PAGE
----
Daire picks up carpentry jobs around Kenmare so my niece, Ceara, spends a lot of time at the Rectory. When Ceara was not occupied ordering her devoted granny around, I was Chief Executive Babysitter (the perks of the job made up for the salary). She has just turned four and a gorgeous little kid – although she seems to have inherited my cheek and distinctive passive-aggressive leadership qualities. She never walks when she can run and is always singing, making up the words as she goes along.
Whoever puts her to sleep has to sing her a bedtime song, so I introduced her to a medley of seventies classics. One night after putting her to bed, I joined Daire on the doorstep outside.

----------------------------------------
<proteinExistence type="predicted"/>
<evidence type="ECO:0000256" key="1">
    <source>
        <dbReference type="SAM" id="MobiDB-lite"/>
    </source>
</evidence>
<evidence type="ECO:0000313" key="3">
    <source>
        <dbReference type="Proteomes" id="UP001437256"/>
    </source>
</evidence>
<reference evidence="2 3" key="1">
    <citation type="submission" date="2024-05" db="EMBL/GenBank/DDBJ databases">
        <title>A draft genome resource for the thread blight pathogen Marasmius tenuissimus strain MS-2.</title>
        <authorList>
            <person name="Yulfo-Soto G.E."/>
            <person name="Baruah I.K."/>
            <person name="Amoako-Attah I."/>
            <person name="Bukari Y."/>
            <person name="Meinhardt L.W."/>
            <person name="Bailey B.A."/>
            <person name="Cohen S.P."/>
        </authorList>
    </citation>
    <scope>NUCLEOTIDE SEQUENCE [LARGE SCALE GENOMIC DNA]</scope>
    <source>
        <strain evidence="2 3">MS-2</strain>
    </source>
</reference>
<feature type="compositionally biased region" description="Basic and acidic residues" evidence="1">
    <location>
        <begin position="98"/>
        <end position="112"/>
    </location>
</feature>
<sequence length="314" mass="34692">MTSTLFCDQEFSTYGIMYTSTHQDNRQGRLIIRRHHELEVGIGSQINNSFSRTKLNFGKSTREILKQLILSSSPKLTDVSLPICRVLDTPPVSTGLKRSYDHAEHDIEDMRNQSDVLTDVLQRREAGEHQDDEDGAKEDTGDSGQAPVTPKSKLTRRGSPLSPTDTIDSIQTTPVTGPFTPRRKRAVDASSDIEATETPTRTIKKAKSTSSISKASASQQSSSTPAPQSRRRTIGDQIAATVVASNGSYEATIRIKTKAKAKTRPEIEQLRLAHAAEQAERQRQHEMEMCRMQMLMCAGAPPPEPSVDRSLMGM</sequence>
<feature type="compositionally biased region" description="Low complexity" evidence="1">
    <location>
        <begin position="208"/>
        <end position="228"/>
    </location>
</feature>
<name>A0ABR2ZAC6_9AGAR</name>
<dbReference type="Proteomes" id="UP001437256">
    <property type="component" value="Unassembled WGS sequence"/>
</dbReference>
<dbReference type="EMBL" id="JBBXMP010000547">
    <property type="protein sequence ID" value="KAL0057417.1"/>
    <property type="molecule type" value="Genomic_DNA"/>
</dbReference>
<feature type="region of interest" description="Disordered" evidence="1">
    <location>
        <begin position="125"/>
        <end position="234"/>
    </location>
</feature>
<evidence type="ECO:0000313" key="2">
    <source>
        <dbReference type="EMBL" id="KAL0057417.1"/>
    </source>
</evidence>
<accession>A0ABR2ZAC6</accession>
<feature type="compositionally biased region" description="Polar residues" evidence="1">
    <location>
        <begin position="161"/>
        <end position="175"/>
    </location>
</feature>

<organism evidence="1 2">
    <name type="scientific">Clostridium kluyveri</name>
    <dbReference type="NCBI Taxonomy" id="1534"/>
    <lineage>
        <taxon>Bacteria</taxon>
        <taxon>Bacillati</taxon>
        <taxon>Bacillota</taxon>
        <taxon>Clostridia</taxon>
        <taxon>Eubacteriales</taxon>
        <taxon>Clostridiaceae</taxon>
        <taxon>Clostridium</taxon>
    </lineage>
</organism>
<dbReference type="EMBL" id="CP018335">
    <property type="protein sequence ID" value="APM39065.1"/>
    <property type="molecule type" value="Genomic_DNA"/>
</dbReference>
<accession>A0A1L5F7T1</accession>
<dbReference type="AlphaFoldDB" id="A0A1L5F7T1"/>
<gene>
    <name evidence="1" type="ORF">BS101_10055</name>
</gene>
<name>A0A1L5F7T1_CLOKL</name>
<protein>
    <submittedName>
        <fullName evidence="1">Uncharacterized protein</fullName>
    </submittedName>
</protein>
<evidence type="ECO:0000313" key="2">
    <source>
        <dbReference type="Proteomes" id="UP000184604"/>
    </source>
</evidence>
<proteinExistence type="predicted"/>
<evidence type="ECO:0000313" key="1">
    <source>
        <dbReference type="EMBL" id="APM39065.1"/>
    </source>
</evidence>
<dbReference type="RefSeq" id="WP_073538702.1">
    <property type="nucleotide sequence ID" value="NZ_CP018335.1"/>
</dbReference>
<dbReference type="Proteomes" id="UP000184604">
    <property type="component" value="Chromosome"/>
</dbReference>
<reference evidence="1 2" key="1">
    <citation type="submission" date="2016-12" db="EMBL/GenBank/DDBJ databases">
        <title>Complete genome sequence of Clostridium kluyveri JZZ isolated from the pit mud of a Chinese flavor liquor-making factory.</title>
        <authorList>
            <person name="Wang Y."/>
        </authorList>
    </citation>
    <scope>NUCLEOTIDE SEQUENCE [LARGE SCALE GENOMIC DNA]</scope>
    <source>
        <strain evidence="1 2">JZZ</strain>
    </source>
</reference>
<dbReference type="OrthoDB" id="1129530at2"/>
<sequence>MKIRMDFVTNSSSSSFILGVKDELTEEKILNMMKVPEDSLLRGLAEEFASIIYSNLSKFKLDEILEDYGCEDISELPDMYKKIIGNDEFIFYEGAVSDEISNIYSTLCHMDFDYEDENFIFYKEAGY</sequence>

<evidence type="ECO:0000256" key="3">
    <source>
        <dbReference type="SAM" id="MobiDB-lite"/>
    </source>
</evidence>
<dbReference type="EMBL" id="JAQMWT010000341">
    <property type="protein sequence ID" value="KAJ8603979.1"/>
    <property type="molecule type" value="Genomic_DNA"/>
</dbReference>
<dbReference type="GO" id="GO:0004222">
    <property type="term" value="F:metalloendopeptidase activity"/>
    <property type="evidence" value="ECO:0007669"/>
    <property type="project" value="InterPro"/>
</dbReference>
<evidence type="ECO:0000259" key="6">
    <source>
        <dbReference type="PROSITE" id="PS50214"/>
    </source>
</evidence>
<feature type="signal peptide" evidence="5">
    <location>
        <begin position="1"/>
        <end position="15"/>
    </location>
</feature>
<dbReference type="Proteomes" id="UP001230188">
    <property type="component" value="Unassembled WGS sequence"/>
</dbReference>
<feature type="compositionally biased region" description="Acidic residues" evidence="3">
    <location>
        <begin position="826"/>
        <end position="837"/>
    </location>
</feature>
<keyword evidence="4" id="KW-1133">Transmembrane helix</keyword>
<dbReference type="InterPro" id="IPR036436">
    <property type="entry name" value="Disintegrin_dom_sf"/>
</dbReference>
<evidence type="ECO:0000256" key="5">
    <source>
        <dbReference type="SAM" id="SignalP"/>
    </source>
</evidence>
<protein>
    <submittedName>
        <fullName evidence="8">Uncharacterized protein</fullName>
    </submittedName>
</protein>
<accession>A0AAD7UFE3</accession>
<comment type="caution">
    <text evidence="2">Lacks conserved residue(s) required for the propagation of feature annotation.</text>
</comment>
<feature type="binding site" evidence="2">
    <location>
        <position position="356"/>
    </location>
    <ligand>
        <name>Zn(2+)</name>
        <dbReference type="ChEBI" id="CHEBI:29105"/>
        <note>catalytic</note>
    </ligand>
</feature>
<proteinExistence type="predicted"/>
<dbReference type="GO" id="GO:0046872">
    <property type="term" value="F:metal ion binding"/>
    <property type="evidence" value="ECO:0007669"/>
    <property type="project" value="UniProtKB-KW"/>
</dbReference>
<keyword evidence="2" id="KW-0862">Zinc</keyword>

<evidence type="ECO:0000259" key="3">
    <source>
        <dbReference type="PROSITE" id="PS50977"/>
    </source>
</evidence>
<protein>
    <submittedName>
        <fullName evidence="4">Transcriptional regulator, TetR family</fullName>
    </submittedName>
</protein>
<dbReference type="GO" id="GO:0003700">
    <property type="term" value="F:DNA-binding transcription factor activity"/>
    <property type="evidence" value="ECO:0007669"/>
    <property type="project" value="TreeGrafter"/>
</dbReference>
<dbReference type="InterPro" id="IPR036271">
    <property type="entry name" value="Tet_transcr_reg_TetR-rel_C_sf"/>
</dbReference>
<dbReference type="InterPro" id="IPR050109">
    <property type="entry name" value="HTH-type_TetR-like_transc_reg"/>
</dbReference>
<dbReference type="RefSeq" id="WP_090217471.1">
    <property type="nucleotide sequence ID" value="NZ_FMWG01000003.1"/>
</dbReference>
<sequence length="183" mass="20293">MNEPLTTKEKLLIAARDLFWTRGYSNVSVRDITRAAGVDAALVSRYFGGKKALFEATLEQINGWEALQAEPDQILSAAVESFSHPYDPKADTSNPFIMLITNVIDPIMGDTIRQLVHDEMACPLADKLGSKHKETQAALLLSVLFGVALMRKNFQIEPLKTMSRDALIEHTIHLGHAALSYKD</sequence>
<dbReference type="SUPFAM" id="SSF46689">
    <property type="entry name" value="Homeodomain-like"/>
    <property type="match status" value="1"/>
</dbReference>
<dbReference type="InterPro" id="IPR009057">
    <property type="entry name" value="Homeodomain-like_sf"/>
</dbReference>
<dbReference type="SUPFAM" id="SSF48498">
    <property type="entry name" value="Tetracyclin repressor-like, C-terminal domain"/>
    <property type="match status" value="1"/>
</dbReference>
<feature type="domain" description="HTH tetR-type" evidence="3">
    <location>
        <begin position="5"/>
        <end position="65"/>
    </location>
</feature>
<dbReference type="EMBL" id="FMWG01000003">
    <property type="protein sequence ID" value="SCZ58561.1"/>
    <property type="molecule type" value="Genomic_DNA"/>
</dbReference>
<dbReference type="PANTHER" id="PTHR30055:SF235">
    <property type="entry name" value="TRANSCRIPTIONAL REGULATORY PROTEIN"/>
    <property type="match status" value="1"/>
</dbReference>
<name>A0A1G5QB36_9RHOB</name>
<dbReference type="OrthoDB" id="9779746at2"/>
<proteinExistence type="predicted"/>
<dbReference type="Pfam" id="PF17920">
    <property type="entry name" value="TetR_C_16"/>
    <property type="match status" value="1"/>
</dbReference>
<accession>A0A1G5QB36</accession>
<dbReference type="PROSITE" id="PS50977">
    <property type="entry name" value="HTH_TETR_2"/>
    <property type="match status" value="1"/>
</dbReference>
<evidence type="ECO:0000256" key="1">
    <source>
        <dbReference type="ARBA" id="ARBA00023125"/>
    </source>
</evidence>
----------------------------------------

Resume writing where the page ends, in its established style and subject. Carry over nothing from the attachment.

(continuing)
“What the frig was THAT?” asked Daire. “It sounded like . . . was it Abba?”
“Well spotted. Fifty quid if you can name the song title, year and position in the Irish top 40.”
“The tune was ‘Fernando’-“
“But the lyrics-“
“Baa Baa Black Sheep. Yeah, I don’t know any words after ‘Can you hear the drums, Fernando?’
Eoin is a full-time card-carrying member of the hippy community in Sneem, about 10 miles out of Kenmare. He lives in a log cabin on top of a hill, hangs his food from the ceiling so that rats won’t get it, craps al-fresco, and says he has never been happier.
I’m taking his word for it; after all, Andrew and I aspire to his lifestyle, although without the rats and with more insulation and a bathroom equipped with walls and, preferably, a shower